4.5 The Advanced Technology Microwave Sounder (ATMS): New Capabilities for Weather and Climate Study

Tuesday, 8 January 2013: 4:30 PM
Ballroom G (Austin Convention Center)
William J. Blackwell, MIT Lincoln Laboratory, Lexington, MA; and C. F. Cull, R. N. Czerwinski, R. V. Leslie, and I. A. Osaretin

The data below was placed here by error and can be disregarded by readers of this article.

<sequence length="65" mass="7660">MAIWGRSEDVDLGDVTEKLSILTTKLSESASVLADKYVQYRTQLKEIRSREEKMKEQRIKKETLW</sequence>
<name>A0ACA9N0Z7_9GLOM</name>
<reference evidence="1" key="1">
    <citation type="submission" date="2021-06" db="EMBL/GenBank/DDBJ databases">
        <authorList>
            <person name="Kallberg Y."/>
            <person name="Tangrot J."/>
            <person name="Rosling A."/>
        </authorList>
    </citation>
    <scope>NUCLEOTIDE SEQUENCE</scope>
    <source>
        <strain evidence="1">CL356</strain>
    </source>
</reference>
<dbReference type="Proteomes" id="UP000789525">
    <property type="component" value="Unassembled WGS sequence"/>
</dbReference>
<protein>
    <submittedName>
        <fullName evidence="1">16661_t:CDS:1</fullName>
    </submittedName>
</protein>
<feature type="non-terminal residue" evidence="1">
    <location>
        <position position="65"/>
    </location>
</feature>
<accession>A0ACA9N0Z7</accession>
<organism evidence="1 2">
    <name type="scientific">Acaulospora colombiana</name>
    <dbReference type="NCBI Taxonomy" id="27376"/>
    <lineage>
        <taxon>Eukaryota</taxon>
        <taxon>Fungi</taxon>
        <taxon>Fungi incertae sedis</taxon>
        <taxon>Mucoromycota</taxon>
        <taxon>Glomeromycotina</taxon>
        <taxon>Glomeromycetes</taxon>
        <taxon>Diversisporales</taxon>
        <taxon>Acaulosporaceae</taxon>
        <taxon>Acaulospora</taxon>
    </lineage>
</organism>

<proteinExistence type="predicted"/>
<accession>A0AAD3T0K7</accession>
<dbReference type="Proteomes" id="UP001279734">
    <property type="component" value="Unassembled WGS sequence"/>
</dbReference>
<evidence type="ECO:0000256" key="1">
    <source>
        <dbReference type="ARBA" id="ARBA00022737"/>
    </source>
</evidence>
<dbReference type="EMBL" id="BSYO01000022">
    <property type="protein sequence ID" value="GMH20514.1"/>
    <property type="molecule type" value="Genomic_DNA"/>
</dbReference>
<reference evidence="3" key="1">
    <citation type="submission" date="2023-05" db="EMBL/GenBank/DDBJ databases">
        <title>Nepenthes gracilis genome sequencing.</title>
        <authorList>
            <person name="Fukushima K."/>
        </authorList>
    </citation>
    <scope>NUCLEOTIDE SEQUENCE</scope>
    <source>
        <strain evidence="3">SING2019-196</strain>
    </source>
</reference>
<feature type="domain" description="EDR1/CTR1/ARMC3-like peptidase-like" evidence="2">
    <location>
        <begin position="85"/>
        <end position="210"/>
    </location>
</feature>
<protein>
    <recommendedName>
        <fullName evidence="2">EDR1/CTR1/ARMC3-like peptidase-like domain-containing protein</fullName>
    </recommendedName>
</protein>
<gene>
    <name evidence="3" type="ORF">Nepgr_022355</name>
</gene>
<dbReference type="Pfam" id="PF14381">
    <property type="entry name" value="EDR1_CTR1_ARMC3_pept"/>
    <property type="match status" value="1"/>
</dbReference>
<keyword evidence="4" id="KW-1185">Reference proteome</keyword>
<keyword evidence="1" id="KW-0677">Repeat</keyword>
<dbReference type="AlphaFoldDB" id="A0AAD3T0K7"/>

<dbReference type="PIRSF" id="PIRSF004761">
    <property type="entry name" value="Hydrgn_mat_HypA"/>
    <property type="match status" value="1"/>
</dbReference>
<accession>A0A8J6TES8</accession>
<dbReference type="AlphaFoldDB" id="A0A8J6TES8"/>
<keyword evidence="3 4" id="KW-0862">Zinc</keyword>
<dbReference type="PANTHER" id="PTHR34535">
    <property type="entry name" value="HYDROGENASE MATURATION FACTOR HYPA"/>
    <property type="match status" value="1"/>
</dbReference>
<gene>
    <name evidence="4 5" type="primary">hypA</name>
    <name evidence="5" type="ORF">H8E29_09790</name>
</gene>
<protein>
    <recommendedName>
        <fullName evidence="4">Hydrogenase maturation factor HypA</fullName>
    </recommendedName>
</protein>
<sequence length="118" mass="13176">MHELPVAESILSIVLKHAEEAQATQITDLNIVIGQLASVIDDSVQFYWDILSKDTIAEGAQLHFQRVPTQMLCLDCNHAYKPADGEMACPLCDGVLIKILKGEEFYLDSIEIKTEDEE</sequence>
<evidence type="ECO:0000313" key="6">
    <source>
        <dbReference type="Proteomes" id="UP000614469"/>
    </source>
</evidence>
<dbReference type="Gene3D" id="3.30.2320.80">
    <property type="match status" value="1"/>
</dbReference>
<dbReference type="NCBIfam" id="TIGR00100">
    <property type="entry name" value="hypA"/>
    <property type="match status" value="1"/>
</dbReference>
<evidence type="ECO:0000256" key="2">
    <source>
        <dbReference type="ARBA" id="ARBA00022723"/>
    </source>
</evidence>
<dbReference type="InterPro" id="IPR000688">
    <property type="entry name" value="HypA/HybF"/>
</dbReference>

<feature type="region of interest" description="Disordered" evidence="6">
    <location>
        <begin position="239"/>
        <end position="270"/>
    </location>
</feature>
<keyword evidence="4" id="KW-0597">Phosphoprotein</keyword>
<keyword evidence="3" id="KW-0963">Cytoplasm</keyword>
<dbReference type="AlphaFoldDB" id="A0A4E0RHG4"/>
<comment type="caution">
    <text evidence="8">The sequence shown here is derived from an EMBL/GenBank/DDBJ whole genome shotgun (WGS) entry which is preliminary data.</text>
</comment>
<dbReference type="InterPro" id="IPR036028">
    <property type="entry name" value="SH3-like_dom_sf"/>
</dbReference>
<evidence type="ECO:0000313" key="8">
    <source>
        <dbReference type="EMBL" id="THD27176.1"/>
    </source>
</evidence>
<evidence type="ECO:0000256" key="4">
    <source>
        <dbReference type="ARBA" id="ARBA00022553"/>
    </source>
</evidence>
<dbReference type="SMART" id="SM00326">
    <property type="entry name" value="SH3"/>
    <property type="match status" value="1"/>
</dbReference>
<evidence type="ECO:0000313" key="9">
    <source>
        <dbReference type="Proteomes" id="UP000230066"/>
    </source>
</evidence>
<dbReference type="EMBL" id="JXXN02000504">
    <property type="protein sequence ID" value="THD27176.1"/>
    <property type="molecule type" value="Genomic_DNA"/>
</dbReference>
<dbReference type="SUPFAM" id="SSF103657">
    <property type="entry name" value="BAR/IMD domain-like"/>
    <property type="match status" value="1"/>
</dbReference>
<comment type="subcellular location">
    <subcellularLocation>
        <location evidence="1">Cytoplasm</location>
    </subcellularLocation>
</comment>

The 2010 Science Plan for NASA's Science Mission Directorate articulated key objectives, including: 1) quantify the changing distributions of extreme weather events and enable improved weather prediction, 2) quantify the key reservoirs and fluxes in the global water cycle and improve models of water cycle change and fresh water availability, and 3) understand the roles of oceans, atmosphere, and ice in the climate system and improve predictive capability for future evolution. The first space-based, Nyquist-sampled cross-track microwave sounder, the Advanced Technology Microwave Sounder (ATMS), launched on October 28, 2011, is providing atmospheric vertical profile information and unprecedented global observations of precipitation and atmospheric dynamics to improve numerical weather and climate modeling relevant to each of the three areas above. This presentation focuses on new capabilities enabled by the ATMS measurements and will include descriptions of spectrometer attributes, including spectral and spatial coverage, resolution, stability, and reliability. Comparisons with the heritage sensor, the Advanced Microwave Sounding Unit, highlight several improvements in spatial coverage and resolution. Illustrations of improved performance will be demonstrated using retrievals of precipitation and combined infrared/microwave retrievals of atmospheric vertical profiles. Climate applications informed by ATMS measurements of cloud water path and upper tropospheric humidity will also be discussed.
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